Reading it the first time I was mostly interested in the story (all those happenings I had missed when following, sometimes not too carefully, his blog while he was still sailing), pleasantly surprised by the fact we in fact did have one thing in common (the “no immense problem but always some new minor bother” principle), fascinated by the motto (I still see Mike as one of the key people giving me a helpful prod to try and live my dream), towards the end somewhat disgusted by so much “positive thinking” – and I didn’t have the time and patience for attempting to make out what all those technical expressions meant.
This time round, having some idea about what I could expect, I was neither so amazed nor so vexed. I just enjoyed it as I would a letter from a friend, with all the inevitable imperfections. For my part, I persevered in diligently checking the nautical jargon, so except for a very few sentences or paragraphs I was able to make out what he was talking about even when describing some sailing procedure. I hope I’ll manage to put the glossary I was handwriting into an alphabetical text file and print it for… for when I read it for the third time. And yes, I should learn the most basic words by heart.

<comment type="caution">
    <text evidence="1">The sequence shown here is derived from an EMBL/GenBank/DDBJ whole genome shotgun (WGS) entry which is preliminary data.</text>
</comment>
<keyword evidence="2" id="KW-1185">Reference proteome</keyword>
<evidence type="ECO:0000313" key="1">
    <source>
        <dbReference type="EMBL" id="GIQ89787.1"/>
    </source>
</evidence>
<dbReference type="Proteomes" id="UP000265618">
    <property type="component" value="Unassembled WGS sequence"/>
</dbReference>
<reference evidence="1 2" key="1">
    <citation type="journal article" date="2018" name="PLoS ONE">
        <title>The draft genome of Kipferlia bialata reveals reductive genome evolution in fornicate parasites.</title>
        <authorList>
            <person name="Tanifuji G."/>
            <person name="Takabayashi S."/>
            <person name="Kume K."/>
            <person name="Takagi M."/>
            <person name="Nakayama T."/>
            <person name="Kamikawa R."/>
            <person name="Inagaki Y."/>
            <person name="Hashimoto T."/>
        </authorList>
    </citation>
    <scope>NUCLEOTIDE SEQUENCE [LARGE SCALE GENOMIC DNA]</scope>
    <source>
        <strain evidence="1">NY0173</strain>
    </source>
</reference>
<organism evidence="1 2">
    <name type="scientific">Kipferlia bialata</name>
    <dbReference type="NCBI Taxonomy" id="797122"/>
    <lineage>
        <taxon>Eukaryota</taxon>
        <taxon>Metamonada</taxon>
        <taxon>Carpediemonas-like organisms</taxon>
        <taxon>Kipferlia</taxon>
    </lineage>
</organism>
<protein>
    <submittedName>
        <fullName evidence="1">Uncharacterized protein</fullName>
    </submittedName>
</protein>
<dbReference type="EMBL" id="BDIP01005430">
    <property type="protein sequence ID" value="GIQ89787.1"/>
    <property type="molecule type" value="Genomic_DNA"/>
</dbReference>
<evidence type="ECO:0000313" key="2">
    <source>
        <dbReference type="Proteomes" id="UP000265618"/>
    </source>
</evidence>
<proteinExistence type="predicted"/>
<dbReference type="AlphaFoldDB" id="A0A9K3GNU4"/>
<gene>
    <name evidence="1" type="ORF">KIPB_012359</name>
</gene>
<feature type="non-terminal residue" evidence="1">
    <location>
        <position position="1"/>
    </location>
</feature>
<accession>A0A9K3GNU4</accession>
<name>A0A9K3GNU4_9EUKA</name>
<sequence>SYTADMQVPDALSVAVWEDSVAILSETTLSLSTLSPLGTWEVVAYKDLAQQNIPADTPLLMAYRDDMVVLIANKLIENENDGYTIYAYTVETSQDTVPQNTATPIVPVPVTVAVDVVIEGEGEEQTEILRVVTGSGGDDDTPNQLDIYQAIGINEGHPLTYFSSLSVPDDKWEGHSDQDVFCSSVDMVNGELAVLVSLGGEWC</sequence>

ETA 18/11/12: Forgot to proceed quotations last night. The news ones which made it:
It was raining, dark, cold and pretty miserable but I didn’t give a damn; it was my home and I loved it.
And of course the one I have written (following Vonnegut’s “fart-around” and Åkesson’s “Jomsvikings” ones) on the A4 sheet on the noticeboard above my desk even before finishing the book:
‘Yes, this is tough,’ I thought, ‘but I am tougher.’